Also, thanks for throwing in the "Just asking" part. And to think for a second there I thought you were being all morally sanctimonious!

  17. Anonymous12:09 PM

    Of course I was being morally sanctimonious. I'm a Brit.
    But that is quite beside the point. You have wriggled round the issue with dry, scathing and amusing sarcasm but not actually addressed it.
    What is the meaning of 'fair trial' in the USA if people can name the guilty or 'guilty' parties in the meedja beforehand? And talking again of missing the point, believe me, Noahpinion is not all that specialist. He's widely quoted and tweeted. Why, even the great Krugman (bbhn)...

  18. If media condemnation guaranteed a guilty verdict, then OJ and Casey Anthony would've been found guilty. I really don't think the use of the word "alleged" in the media is the only thing that makes a jury listen to evidence presented at a trial. They're going to do that no matter what bloggers and reporters think of the case.

    1. Anonymous10:16 PM

      Oh Steve...Talking of sanctimonious, that, now made for the second time, is a poor lawyer's argument. A point-scoring argument. A mere sales pitch. More to the point, it's a non-sequitur. Just doesn't address the issue. Of course if you are rich enough and/or well-connected enough you have at least a fighting chance of 'getting off' when there is real and good evidence against you, not to speak of public opinion, in many a country's jury-based justice system. It proves nothing about the chances of a fair trial outside of such examples.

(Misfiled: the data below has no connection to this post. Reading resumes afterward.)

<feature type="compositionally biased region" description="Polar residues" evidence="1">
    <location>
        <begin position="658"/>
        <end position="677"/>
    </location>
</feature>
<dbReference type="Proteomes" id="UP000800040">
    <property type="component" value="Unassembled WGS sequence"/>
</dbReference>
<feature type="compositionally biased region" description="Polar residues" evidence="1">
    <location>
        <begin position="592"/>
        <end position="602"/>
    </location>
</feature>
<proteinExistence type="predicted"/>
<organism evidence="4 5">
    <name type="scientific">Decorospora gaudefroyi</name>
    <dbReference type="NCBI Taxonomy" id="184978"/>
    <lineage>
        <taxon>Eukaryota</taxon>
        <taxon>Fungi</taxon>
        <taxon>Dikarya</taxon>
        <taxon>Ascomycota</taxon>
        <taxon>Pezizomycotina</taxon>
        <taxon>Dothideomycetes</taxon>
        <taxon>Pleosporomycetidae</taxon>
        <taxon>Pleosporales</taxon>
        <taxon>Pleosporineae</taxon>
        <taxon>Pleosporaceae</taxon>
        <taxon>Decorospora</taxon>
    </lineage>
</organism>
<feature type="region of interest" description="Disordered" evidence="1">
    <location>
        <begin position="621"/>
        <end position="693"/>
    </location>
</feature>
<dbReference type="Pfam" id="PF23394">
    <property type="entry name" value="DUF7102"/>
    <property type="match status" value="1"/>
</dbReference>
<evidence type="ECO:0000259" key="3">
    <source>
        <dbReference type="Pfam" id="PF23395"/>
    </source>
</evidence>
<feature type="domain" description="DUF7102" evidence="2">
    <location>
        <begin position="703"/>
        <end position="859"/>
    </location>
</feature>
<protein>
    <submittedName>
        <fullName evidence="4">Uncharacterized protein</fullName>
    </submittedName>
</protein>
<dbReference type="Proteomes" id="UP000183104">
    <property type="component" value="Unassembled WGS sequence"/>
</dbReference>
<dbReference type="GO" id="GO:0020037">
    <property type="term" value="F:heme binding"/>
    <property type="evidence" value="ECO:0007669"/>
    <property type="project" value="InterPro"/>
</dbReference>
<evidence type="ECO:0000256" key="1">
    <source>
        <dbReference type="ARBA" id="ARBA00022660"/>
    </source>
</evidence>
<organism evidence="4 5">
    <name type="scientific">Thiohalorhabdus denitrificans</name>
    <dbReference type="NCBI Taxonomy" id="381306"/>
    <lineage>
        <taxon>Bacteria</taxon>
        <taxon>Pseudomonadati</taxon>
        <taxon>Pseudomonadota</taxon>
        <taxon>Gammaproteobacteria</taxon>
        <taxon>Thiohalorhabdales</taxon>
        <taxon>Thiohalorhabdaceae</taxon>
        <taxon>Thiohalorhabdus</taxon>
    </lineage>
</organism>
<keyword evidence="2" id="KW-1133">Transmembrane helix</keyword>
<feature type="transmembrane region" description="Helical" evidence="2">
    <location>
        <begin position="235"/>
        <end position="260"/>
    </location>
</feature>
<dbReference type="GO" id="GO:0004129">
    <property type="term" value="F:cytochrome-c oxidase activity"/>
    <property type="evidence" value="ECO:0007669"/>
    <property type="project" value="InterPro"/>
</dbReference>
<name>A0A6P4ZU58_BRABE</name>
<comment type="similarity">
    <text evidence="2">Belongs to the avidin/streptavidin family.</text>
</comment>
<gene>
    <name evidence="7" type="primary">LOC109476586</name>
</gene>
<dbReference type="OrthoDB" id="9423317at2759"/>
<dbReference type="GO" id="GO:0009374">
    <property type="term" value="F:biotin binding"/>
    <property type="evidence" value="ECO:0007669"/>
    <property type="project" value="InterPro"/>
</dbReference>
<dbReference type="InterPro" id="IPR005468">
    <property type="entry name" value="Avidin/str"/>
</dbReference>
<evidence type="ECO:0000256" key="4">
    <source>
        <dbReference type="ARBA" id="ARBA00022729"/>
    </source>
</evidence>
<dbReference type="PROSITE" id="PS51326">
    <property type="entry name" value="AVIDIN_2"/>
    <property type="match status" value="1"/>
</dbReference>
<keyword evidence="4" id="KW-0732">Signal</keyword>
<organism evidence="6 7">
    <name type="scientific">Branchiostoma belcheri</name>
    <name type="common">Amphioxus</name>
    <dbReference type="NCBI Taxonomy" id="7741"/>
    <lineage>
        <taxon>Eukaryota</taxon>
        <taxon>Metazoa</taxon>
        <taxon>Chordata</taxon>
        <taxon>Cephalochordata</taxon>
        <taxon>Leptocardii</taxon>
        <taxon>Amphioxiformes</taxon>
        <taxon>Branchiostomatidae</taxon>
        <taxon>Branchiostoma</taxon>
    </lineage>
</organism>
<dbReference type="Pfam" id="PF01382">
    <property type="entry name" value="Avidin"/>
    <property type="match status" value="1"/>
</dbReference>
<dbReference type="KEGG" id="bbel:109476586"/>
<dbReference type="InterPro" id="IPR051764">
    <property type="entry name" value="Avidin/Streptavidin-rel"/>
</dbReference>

I was making a very minor philosophical point, touching on epistemology. And now we've turned it into a fight. I'm off, matey. You win?

  19. Agreed, but it's not really fair to use this as a case of the wisdom of experts vs. the wisdom of crowds, when the information available to each was so radically different here, which I doubt was the case for the examples you sited.

  20. Anonymous11:39 AM

    Very good point. Does anyone want a pretty good solution to this problem?

    I have one. It is coming out very soon. Within about a month. The first announcement will be on Delong's blog. If people don't like it fine. But I do hope they give it a try. There's a lot of wisdom (I believe) that went into designing it. Nothing hidden, nothing fancy, no AI bot to mess with our minds. Just a much better format.